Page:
And while legal progress is important, it’s not enough. TGNB elders need more equity in their day to day lives. Older transgender people are more likely to experience financial barriers than non-transgender elders, regardless of age, income and education.

They’re also at a higher risk of disability, general poor mental and physical health, and loneliness, compared to their cisgender counterparts.

These experiences have been part of everyday life for trans elders for far too long. We continue to see them struggle with the long-term effects of transphobia and violence every day. That’s why organizations like SAGE are stepping up our support for TGNB elders by investing $1 million to support TGNB-focused services and advocacy both in New York and nationwide.

And we are continually amazed by the resilience of TGNB elders, creating communities built on their strength and courage. 

Their resilience is nothing new. It dates back generations and was evident during the Stonewall Uprising. Over the years, trans luminaries like Marsha P. Johnson, Sylvia Rivera, Victoria Cruz—leaders of the modern LGBTQ+ civil rights movement—and countless others have repeatedly proved that they will not be invisible.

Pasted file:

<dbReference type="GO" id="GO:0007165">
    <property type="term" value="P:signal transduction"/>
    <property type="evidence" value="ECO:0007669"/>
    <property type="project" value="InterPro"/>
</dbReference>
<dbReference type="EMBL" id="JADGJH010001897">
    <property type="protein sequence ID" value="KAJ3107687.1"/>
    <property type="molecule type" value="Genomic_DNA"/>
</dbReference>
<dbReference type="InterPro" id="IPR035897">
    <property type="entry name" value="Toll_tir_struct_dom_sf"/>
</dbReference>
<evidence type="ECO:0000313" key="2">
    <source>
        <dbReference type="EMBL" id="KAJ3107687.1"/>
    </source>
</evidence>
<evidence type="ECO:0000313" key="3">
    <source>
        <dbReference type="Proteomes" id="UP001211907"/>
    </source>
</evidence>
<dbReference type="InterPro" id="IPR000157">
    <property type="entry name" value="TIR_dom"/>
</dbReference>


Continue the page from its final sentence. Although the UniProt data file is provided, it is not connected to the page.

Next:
We see this determination in so many programs and activities led by trans elders at SAGE. 

For example, the TransGenerational Theater Project brings together transgender people of all ages to create theater from their experiences and perspectives. These types of elder-driven programs serve as powerful reminders that transgender older people are leading their lives with resilience, creativity, and perseverance, despite the dangers they face. 

Transgender and non-binary elders have survived and fought for equality for decades. They are brave. They are strong. They are leaders. Here at SAGE, we will continue to walk side-by-side with them as we continue the fight to ensure TGNB elders get the respect, change, and acceptance they deserve.

Michael Adams is the CEO of SAGE, the world’s largest and oldest organization dedicated to improving the lives of LGBTQ+ elders.